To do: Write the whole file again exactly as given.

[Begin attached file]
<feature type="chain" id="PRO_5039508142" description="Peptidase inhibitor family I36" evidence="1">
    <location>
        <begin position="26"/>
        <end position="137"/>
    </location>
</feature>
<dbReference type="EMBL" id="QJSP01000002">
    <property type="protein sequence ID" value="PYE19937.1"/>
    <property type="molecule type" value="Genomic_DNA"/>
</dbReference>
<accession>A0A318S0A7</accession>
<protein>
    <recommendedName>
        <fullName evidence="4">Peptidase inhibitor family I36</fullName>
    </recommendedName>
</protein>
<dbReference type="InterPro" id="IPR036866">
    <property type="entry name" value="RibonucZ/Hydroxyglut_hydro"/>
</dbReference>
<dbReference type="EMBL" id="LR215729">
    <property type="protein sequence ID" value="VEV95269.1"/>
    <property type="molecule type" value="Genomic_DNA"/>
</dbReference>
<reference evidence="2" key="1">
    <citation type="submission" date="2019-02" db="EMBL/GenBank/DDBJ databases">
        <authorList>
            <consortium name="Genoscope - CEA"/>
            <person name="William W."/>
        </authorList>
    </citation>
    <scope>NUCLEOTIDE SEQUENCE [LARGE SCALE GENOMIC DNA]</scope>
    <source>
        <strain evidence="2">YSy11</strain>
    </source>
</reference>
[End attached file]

<feature type="chain" id="PRO_5039508142" description="Peptidase inhibitor family I36" evidence="1">
    <location>
        <begin position="26"/>
        <end position="137"/>
    </location>
</feature>
<dbReference type="EMBL" id="QJSP01000002">
    <property type="protein sequence ID" value="PYE19937.1"/>
    <property type="molecule type" value="Genomic_DNA"/>
</dbReference>
<accession>A0A318S0A7</accession>
<protein>
    <recommendedName>
        <fullName evidence="4">Peptidase inhibitor family I36</fullName>
    </recommendedName>
</protein>
<dbReference type="InterPro" id="IPR036866">
    <property type="entry name" value="RibonucZ/Hydroxyglut_hydro"/>
</dbReference>
<dbReference type="EMBL" id="LR215729">
    <property type="protein sequence ID" value="VEV95269.1"/>
    <property type="molecule type" value="Genomic_DNA"/>
</dbReference>
<reference evidence="2" key="1">
    <citation type="submission" date="2019-02" db="EMBL/GenBank/DDBJ databases">
        <authorList>
            <consortium name="Genoscope - CEA"/>
            <person name="William W."/>
        </authorList>
    </citation>
    <scope>NUCLEOTIDE SEQUENCE [LARGE SCALE GENOMIC DNA]</scope>
    <source>
        <strain evidence="2">YSy11</strain>
    </source>
</reference>